When she sat down, I could tell by her face that Alissa* was worried. A new, very capable VP who continues to build her confidence as a leader of a small team, I could almost see the weight she was carrying on her slightly hunched shoulders.
“Jen, I’ve got a difficult conversation coming up with one of my team members,” Alissa told me. “She told me she was burned-out, and I don’t think she’s a good fit anymore.”
I nodded. Alissa’s Strengthfinders profile identified her as a person who leads with empathy, and she even labels herself as being “too nice.” She’s working on self-awareness and anticipating her stumbling blocks.
“I’m worried I’m going to overthink it like I always do, and say nothing,” Alissa said.
“Or I’ll say the wrong thing….
or I’ll say too much,” she added.
In this looming conversation with her team member, she needed to:
1) stay focused on the “now;”
2) have a really good plan; and
3) do the right thing for the company, and feel in line with her own values.
But the immediate task at hand was to take her from being freaked out about the conversation, to be excited to have it.
She knew these conversations were part of her job, but by assuming how the conversation would go, uncertainty was brewing and messing with her confidence. I knew coaching would help remove her self-doubt so she could see a path forward.
“Where in your life have you ever had to do something like this?” I asked her, carefully. “A situation where you had to be really in tune with what was right in front of you, but also had to stick to a plan and do what you were trained to do?”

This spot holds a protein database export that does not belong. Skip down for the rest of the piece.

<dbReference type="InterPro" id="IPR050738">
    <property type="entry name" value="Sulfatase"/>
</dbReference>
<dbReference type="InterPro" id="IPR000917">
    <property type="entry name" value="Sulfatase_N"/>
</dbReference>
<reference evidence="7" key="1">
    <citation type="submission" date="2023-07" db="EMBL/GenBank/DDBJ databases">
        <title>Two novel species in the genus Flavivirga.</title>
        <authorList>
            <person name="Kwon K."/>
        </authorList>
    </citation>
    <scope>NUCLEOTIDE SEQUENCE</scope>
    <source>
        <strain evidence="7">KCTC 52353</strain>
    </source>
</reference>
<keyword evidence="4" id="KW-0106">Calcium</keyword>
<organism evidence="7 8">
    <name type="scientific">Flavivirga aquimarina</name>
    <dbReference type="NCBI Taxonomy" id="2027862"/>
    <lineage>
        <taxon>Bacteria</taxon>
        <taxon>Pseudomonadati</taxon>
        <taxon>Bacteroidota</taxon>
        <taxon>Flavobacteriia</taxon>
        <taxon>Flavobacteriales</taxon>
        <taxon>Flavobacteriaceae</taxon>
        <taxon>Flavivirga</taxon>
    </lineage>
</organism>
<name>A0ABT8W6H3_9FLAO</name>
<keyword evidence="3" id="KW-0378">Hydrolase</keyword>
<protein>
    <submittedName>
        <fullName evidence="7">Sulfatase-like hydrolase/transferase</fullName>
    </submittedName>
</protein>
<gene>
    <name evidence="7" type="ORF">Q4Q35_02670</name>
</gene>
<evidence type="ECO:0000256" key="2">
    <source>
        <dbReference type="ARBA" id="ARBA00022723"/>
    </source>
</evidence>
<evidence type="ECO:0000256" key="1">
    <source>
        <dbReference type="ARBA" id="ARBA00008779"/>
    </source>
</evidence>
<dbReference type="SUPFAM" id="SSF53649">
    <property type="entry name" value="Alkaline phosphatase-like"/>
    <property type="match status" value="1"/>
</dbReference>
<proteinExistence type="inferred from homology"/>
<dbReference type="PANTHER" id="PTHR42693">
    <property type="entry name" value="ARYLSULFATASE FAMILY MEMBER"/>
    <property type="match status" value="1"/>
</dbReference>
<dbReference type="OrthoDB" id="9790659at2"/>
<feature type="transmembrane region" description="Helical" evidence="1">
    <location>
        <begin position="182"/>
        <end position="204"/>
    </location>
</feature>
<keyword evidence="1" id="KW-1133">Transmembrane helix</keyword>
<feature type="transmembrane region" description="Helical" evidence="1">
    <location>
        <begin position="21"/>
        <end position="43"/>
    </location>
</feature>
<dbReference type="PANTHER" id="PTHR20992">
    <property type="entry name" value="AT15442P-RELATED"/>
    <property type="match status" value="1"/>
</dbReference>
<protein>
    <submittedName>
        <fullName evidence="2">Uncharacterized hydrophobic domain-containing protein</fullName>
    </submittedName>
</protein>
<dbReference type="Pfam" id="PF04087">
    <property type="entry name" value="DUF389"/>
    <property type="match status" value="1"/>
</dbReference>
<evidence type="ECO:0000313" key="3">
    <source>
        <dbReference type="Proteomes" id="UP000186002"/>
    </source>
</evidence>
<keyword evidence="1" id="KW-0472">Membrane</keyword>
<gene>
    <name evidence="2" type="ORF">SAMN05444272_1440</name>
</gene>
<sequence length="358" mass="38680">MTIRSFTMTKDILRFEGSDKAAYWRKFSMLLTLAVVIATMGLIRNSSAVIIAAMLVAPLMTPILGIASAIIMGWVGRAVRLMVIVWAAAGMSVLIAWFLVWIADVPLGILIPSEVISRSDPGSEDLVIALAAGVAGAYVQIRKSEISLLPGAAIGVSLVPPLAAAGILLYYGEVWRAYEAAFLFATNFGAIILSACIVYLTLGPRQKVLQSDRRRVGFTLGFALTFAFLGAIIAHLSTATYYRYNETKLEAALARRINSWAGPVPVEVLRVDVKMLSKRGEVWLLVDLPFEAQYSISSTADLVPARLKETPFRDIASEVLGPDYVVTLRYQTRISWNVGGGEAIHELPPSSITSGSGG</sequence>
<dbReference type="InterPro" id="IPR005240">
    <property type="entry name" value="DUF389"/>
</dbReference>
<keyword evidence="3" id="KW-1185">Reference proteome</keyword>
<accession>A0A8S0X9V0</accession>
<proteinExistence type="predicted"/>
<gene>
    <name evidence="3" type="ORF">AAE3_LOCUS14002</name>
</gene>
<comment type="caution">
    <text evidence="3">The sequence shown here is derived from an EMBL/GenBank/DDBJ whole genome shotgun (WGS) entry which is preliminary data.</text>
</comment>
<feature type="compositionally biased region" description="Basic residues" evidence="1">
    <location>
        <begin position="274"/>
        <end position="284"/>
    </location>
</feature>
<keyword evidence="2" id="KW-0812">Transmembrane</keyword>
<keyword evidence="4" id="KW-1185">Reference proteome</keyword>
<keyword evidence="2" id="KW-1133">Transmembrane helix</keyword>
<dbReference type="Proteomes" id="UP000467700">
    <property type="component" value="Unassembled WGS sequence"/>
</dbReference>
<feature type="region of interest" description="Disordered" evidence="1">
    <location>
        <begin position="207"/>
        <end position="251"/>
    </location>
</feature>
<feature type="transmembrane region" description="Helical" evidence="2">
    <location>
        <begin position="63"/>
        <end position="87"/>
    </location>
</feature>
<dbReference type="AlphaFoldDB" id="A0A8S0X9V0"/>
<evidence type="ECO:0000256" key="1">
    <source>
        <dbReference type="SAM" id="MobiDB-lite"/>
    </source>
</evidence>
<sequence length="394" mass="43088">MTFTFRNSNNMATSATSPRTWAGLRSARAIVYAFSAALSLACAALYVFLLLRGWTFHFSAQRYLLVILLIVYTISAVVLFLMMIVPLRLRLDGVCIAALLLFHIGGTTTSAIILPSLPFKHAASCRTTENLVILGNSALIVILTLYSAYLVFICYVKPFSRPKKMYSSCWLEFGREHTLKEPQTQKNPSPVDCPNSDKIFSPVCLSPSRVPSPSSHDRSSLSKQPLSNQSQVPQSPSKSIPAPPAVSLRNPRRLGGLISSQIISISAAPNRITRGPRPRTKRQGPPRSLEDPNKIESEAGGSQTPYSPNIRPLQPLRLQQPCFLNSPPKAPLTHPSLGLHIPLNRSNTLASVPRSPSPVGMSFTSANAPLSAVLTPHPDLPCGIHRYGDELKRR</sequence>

Alissa thought a minute, then smiled as she retrieved a pleasant memory.
“Cheerleading,” she answered.
Neither of us expected that answer! But that’s how coaching works. You’ve got to be willing to be surprised. This was an authentic example of where she had found past success.
“Ok, then,” I replied, “Alissa, how did you know what to say and do when you were cheering in the middle of a big game, let’s say a state tournament game??” I prodded her.
“We had a plan for what cheers and routines to do, but we also switched it up depending on the action of the game,” she explained.
Perfect. I saw an opportunity for her to exercise those same mental muscles in her difficult conversation: going in with a plan, and being ready to “change it up” if need be. As we developed her game plan, she became more and more energized for the task before her. When she left the LeadWell Zoom call, I noticed that her whole demeanor had changed from one of trepidation to confidence.
“You know what, Jen? I’m really excited,” she said. Later that week, I received a wonderful note from Alissa. Her meeting had been successful, and she shared her thoughts about the approach she used in the meeting.
Now it’s YOUR turn!
What lessons from your past have taught you adaptability in uncomfortable situations?
How can that muscle memory help you lead?